It seems incredibly common in works of science fiction that touch upon technological immortality to focus on every possible way that such a technology could go wrong, create problems, or worsen...
It seems incredibly common in works of science fiction that touch upon technological immortality to focus on every possible way that such a technology could go wrong, create problems, or worsen social dynamics.
Among the negative outcomes that have attained trope levels of frequency, off the top of my head, I can name the following:
Immortality becomes available only to the ultra-wealthy, allowing them even more power to abuse everyone else, leading immortal people to be antagonists in a pretty generic dystopian plot.
Immortality subtly twists the morality of its beneficiaries, causing them to lose sight of "the real meaning of life" according to the author's worldview, and the protagonist usually fights for society to recognize how important death and endings are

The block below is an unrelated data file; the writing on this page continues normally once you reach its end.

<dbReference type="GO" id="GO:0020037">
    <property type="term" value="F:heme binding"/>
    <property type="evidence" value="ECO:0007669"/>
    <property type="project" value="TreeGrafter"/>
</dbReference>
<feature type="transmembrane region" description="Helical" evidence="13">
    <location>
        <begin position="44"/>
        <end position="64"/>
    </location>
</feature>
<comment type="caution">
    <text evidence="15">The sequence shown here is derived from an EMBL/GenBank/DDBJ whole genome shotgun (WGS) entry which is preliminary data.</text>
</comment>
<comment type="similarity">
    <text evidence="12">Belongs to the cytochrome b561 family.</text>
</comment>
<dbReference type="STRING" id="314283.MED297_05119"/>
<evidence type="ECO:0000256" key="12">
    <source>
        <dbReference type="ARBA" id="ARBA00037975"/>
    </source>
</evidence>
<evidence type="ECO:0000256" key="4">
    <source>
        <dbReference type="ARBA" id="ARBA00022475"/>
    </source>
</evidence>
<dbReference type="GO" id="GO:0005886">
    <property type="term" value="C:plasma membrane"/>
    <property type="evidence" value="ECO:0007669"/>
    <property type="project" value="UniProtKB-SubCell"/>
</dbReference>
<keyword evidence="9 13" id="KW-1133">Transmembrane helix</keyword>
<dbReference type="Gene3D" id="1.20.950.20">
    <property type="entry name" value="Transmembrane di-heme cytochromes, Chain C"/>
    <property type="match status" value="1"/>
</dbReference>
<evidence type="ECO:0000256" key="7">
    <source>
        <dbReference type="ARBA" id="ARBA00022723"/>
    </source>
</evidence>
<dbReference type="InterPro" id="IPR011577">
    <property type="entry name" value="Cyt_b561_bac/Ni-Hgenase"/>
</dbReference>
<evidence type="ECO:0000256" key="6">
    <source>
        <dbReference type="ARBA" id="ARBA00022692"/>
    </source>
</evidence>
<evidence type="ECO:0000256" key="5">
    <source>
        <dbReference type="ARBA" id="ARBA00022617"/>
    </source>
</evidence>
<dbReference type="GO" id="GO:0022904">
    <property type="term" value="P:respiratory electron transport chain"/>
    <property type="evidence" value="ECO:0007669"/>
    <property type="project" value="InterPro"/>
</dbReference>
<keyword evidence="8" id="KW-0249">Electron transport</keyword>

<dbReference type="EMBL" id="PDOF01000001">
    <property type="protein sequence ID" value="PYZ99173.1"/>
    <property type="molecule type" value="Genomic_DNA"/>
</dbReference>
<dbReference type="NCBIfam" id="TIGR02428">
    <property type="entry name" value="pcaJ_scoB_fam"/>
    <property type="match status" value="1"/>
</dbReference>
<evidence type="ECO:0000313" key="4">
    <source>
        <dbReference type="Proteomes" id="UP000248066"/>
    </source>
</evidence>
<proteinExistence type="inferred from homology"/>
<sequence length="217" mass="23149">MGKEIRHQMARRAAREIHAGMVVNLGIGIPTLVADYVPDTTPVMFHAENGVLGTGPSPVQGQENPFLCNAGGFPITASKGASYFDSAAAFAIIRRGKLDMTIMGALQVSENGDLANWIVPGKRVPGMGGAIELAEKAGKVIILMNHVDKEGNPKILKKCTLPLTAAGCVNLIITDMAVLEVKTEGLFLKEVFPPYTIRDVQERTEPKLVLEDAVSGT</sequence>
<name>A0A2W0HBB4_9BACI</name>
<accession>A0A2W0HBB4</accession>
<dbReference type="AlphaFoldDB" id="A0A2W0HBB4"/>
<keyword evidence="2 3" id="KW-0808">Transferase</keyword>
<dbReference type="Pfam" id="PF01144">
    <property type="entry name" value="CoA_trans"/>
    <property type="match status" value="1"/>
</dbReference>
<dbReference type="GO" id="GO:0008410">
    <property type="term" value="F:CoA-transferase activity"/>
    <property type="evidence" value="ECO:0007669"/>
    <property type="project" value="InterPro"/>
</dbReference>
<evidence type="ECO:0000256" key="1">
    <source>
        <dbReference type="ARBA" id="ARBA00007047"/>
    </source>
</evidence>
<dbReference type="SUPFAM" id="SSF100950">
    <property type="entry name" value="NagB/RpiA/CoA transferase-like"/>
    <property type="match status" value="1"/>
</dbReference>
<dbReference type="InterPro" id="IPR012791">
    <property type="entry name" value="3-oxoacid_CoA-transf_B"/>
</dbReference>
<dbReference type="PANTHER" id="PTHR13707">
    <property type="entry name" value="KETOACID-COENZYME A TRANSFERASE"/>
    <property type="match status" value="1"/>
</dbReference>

Immortality causes people to go insane, become monsters, or otherwise utterly lose their humanity (this is more of an extreme version of case #2, but I feel it's distinct in the way a story plays out)
Immortality ultimately leads to the extinction of the human species due either to biological effects of the immortality technology in question, or due to cultural/societal shifts that lead people to stop reproducing
I'm sure there are many others that I'd recall if prompted, but my point is that I don't think I can name any science fiction that involves immortality technology that doesn't also decry it as ultimately a harmful development.
Are there any works of science fiction that any of you can think of that do more to celebrate the idea or look forward to it with some optimism?